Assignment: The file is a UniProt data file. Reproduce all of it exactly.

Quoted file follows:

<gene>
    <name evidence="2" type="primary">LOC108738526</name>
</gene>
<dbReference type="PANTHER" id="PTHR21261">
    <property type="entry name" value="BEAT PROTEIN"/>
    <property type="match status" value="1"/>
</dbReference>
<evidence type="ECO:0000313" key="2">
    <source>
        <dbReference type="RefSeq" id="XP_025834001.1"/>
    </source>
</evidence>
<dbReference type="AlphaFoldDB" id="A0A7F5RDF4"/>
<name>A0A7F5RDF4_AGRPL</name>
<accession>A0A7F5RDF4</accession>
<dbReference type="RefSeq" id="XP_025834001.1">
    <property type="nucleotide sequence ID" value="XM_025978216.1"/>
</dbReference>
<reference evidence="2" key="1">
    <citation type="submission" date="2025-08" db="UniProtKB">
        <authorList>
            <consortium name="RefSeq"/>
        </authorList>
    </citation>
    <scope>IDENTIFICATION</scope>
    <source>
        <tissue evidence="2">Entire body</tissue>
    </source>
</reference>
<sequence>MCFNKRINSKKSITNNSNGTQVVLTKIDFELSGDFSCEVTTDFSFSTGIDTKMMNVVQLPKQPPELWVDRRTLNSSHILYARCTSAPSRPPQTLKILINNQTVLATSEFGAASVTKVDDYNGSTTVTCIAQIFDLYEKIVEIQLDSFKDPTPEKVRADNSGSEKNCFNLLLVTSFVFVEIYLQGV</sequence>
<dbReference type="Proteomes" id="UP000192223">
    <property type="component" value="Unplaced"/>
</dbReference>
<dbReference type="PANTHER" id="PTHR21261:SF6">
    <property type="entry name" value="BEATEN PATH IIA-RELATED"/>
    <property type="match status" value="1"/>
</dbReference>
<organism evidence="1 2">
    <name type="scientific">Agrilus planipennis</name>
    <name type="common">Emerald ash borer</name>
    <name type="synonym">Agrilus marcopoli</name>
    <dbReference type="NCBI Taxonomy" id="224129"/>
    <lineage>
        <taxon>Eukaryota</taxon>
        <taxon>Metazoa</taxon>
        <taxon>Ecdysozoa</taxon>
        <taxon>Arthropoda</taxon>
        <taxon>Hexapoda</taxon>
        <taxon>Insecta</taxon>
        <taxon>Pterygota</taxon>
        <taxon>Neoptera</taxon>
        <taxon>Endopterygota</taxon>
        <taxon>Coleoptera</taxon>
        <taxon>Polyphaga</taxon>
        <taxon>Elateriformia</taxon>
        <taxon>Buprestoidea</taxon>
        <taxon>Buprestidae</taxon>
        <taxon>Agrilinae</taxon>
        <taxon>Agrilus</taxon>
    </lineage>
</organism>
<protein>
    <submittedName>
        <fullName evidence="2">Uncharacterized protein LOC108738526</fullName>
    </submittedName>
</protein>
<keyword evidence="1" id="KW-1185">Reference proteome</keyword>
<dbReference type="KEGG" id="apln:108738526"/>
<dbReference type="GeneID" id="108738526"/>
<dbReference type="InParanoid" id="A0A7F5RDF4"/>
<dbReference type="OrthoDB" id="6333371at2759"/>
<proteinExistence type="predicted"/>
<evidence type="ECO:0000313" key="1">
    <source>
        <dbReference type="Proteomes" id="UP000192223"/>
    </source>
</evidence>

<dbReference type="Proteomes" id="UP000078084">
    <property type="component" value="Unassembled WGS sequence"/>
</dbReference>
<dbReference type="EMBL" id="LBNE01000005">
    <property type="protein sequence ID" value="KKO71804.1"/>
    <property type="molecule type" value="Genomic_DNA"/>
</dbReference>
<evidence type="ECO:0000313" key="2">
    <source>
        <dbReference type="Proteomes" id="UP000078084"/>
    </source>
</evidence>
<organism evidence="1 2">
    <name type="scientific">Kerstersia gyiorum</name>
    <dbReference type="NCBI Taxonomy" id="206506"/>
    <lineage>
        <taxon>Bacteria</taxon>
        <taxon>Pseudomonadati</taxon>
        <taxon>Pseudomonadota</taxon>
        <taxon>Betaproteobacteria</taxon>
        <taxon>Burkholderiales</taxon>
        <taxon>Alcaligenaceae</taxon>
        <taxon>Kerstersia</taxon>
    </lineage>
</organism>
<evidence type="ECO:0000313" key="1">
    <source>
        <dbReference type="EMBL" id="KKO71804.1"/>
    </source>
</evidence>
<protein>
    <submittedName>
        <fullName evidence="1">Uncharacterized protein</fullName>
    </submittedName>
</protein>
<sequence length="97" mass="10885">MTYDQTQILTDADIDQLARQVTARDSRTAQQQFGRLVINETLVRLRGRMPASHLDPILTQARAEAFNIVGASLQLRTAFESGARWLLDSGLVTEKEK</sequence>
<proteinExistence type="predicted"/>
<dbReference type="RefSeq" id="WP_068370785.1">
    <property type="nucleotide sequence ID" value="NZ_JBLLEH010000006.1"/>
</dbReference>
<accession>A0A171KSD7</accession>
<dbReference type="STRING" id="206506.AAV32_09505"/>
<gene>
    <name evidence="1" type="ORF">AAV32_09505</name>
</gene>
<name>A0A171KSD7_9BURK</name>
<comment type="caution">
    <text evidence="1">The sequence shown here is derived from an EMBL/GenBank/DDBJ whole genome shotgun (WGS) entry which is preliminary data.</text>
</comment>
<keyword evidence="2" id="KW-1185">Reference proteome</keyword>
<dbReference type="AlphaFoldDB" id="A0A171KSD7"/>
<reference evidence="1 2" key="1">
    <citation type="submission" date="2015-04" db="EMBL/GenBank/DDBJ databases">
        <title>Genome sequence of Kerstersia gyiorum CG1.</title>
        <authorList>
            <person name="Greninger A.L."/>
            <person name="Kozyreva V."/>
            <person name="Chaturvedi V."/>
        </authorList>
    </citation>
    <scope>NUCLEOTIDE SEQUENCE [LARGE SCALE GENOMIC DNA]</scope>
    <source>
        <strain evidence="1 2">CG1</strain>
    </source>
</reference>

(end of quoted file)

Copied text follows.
<gene>
    <name evidence="2" type="primary">LOC108738526</name>
</gene>
<dbReference type="PANTHER" id="PTHR21261">
    <property type="entry name" value="BEAT PROTEIN"/>
    <property type="match status" value="1"/>
</dbReference>
<evidence type="ECO:0000313" key="2">
    <source>
        <dbReference type="RefSeq" id="XP_025834001.1"/>
    </source>
</evidence>
<dbReference type="AlphaFoldDB" id="A0A7F5RDF4"/>
<name>A0A7F5RDF4_AGRPL</name>
<accession>A0A7F5RDF4</accession>
<dbReference type="RefSeq" id="XP_025834001.1">
    <property type="nucleotide sequence ID" value="XM_025978216.1"/>
</dbReference>
<reference evidence="2" key="1">
    <citation type="submission" date="2025-08" db="UniProtKB">
        <authorList>
            <consortium name="RefSeq"/>
        </authorList>
    </citation>
    <scope>IDENTIFICATION</scope>
    <source>
        <tissue evidence="2">Entire body</tissue>
    </source>
</reference>
<sequence>MCFNKRINSKKSITNNSNGTQVVLTKIDFELSGDFSCEVTTDFSFSTGIDTKMMNVVQLPKQPPELWVDRRTLNSSHILYARCTSAPSRPPQTLKILINNQTVLATSEFGAASVTKVDDYNGSTTVTCIAQIFDLYEKIVEIQLDSFKDPTPEKVRADNSGSEKNCFNLLLVTSFVFVEIYLQGV</sequence>
<dbReference type="Proteomes" id="UP000192223">
    <property type="component" value="Unplaced"/>
</dbReference>
<dbReference type="PANTHER" id="PTHR21261:SF6">
    <property type="entry name" value="BEATEN PATH IIA-RELATED"/>
    <property type="match status" value="1"/>
</dbReference>
<organism evidence="1 2">
    <name type="scientific">Agrilus planipennis</name>
    <name type="common">Emerald ash borer</name>
    <name type="synonym">Agrilus marcopoli</name>
    <dbReference type="NCBI Taxonomy" id="224129"/>
    <lineage>
        <taxon>Eukaryota</taxon>
        <taxon>Metazoa</taxon>
        <taxon>Ecdysozoa</taxon>
        <taxon>Arthropoda</taxon>
        <taxon>Hexapoda</taxon>
        <taxon>Insecta</taxon>
        <taxon>Pterygota</taxon>
        <taxon>Neoptera</taxon>
        <taxon>Endopterygota</taxon>
        <taxon>Coleoptera</taxon>
        <taxon>Polyphaga</taxon>
        <taxon>Elateriformia</taxon>
        <taxon>Buprestoidea</taxon>
        <taxon>Buprestidae</taxon>
        <taxon>Agrilinae</taxon>
        <taxon>Agrilus</taxon>
    </lineage>
</organism>
<protein>
    <submittedName>
        <fullName evidence="2">Uncharacterized protein LOC108738526</fullName>
    </submittedName>
</protein>
<keyword evidence="1" id="KW-1185">Reference proteome</keyword>
<dbReference type="KEGG" id="apln:108738526"/>
<dbReference type="GeneID" id="108738526"/>
<dbReference type="InParanoid" id="A0A7F5RDF4"/>
<dbReference type="OrthoDB" id="6333371at2759"/>
<proteinExistence type="predicted"/>
<evidence type="ECO:0000313" key="1">
    <source>
        <dbReference type="Proteomes" id="UP000192223"/>
    </source>
</evidence>

<dbReference type="Proteomes" id="UP000078084">
    <property type="component" value="Unassembled WGS sequence"/>
</dbReference>
<dbReference type="EMBL" id="LBNE01000005">
    <property type="protein sequence ID" value="KKO71804.1"/>
    <property type="molecule type" value="Genomic_DNA"/>
</dbReference>
<evidence type="ECO:0000313" key="2">
    <source>
        <dbReference type="Proteomes" id="UP000078084"/>
    </source>
</evidence>
<organism evidence="1 2">
    <name type="scientific">Kerstersia gyiorum</name>
    <dbReference type="NCBI Taxonomy" id="206506"/>
    <lineage>
        <taxon>Bacteria</taxon>
        <taxon>Pseudomonadati</taxon>
        <taxon>Pseudomonadota</taxon>
        <taxon>Betaproteobacteria</taxon>
        <taxon>Burkholderiales</taxon>
        <taxon>Alcaligenaceae</taxon>
        <taxon>Kerstersia</taxon>
    </lineage>
</organism>
<evidence type="ECO:0000313" key="1">
    <source>
        <dbReference type="EMBL" id="KKO71804.1"/>
    </source>
</evidence>
<protein>
    <submittedName>
        <fullName evidence="1">Uncharacterized protein</fullName>
    </submittedName>
</protein>
<sequence length="97" mass="10885">MTYDQTQILTDADIDQLARQVTARDSRTAQQQFGRLVINETLVRLRGRMPASHLDPILTQARAEAFNIVGASLQLRTAFESGARWLLDSGLVTEKEK</sequence>
<proteinExistence type="predicted"/>
<dbReference type="RefSeq" id="WP_068370785.1">
    <property type="nucleotide sequence ID" value="NZ_JBLLEH010000006.1"/>
</dbReference>
<accession>A0A171KSD7</accession>
<dbReference type="STRING" id="206506.AAV32_09505"/>
<gene>
    <name evidence="1" type="ORF">AAV32_09505</name>
</gene>
<name>A0A171KSD7_9BURK</name>
<comment type="caution">
    <text evidence="1">The sequence shown here is derived from an EMBL/GenBank/DDBJ whole genome shotgun (WGS) entry which is preliminary data.</text>
</comment>
<keyword evidence="2" id="KW-1185">Reference proteome</keyword>
<dbReference type="AlphaFoldDB" id="A0A171KSD7"/>
<reference evidence="1 2" key="1">
    <citation type="submission" date="2015-04" db="EMBL/GenBank/DDBJ databases">
        <title>Genome sequence of Kerstersia gyiorum CG1.</title>
        <authorList>
            <person name="Greninger A.L."/>
            <person name="Kozyreva V."/>
            <person name="Chaturvedi V."/>
        </authorList>
    </citation>
    <scope>NUCLEOTIDE SEQUENCE [LARGE SCALE GENOMIC DNA]</scope>
    <source>
        <strain evidence="1 2">CG1</strain>
    </source>
</reference>